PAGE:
Tuesday, January 20, 2009

Saving it for marriage

That would be October 24th, people.

This weekend, a few thoughts popped into my head [however, for the most part it was pretty empty up there during my awesome four day weekend, thanks MLK Jr!!]:

1. We have a date set, should we, you know, officially tell people to Save The Date?

2. Who would we really want to save that date?

3. Let's never get on  tiny bus to Athens with Mr. B's co-workers ever again. Unless we want to be entertained by grown men signing and dancing along to Wilson Phillips, Celine Dion, etc at 2:30 in the morning.

You see, we have quite a wide range of estimated attendance to this grand shindig. At the high end, if everybody came, we would have 115 folks. But if we go with a low estimate, it could be around 73. A swing of over 40 people hugely impacts reception venues. Don't want to plan for all 115 and have 40 empty seats [and also pay a higher price for a bigger venue]. And certainly don't want to have standing room only.

So, I came up with the brilliant idea of formally announcing the date we have chosen to wed and requesting people reply with their vague intentions of attending or not. Nothing binding here, but give us an idea if you're positive you won't come or think you might skip out. Is that allowed? Can you request an RSVP to a Save the Date?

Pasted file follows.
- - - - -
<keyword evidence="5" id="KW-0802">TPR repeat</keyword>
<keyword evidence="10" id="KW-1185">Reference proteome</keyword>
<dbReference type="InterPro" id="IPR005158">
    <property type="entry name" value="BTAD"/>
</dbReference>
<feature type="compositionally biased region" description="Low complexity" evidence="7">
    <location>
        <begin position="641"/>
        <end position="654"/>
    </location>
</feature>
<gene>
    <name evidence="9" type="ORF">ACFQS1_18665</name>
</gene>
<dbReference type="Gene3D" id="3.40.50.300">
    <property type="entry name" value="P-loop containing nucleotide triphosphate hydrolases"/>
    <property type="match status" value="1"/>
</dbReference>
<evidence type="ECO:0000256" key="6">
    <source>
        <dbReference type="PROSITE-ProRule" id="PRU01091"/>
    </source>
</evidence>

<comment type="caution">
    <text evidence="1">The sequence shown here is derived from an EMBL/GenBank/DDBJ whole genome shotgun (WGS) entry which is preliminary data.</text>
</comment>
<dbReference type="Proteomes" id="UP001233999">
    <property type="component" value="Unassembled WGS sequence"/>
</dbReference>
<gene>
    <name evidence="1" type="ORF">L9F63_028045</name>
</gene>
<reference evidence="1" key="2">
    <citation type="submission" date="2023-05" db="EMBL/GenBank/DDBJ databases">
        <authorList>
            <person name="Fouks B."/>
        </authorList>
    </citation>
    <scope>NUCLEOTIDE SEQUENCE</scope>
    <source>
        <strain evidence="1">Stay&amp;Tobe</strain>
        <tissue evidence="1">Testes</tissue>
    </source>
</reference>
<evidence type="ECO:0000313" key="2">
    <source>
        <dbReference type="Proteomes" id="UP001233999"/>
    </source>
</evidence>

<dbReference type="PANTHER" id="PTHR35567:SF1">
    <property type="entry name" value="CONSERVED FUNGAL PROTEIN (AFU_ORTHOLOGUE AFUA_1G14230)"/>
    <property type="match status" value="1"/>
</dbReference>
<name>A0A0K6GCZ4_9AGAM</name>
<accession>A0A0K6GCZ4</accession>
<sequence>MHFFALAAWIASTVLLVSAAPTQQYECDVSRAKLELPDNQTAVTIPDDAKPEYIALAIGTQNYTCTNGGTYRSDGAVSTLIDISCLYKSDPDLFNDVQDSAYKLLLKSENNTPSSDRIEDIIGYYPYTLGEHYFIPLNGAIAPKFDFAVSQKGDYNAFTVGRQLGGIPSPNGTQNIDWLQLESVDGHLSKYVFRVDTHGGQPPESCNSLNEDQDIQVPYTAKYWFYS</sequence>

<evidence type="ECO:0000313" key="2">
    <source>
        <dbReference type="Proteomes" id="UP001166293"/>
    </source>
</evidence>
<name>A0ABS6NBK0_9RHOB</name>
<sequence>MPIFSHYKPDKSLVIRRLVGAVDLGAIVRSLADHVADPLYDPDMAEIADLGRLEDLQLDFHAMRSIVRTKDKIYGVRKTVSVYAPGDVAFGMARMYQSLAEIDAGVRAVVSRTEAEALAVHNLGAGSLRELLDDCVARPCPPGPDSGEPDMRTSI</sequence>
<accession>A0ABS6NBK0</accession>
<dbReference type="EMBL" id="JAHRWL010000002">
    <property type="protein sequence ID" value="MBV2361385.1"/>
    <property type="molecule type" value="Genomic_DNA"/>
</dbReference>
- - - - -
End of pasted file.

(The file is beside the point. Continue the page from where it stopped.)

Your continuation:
Please advise.


  1. If you have a final guest list, and everyone you're sending out a save-the-date card is actually going to be receiving an invitation, then you could try it, but 99% people will say "yes" because it's exciting and the people in your world are jazzed and then as life intervenes...well you know... and if you want to send out a more blanket swath of save-the-dates, just to shout it from the rooftops (and way wouldn't you?), you become faced with the problem of everyone who has a "save it" will be expecting an invite. The bottom line, you have to expect the bigger number. We because of our limited budget only invited 55 people (5 of whom we knew wouldn't come, but it was a courtesy)and out of those 50, every one of them responded in the affirmative and RSVP'd, but 40 showed up. ...I would say plan for 90 at the least. And be very strict about guests RSVPing on time. It saves you a lot of stress and money.

  2. I should clarify: yes, everyone will certainly be receiving an invitation, but the biggest struggle is with my large and far away extended family. We're not close, and I just CANNOT predict who will be willing to make the trek!

    But I think your estimate of planning for 90 might be on the money. Thanks!!

  3. We have a bigger list, but I'm planning on 20 percent not coming and RSVPing No. We aren't sending save the dates, b/c, well, we're just not.

    Then a friend told me to count out 10 percent of the people who RSVP yes, because they will not show. This, to me, was blasphemy. Why bother saying yes if you aren't going to show? I guess for the last minute events that happen.

    I think you should be fine planning for 90.

  4. I've been using 75-80% of the total guest invite list for the estimated number! Having been in a number of weddings this year, I've seen a few different things- 60% showing up all the way to 80% coming. So, i'd say that 70% is a good estimate!


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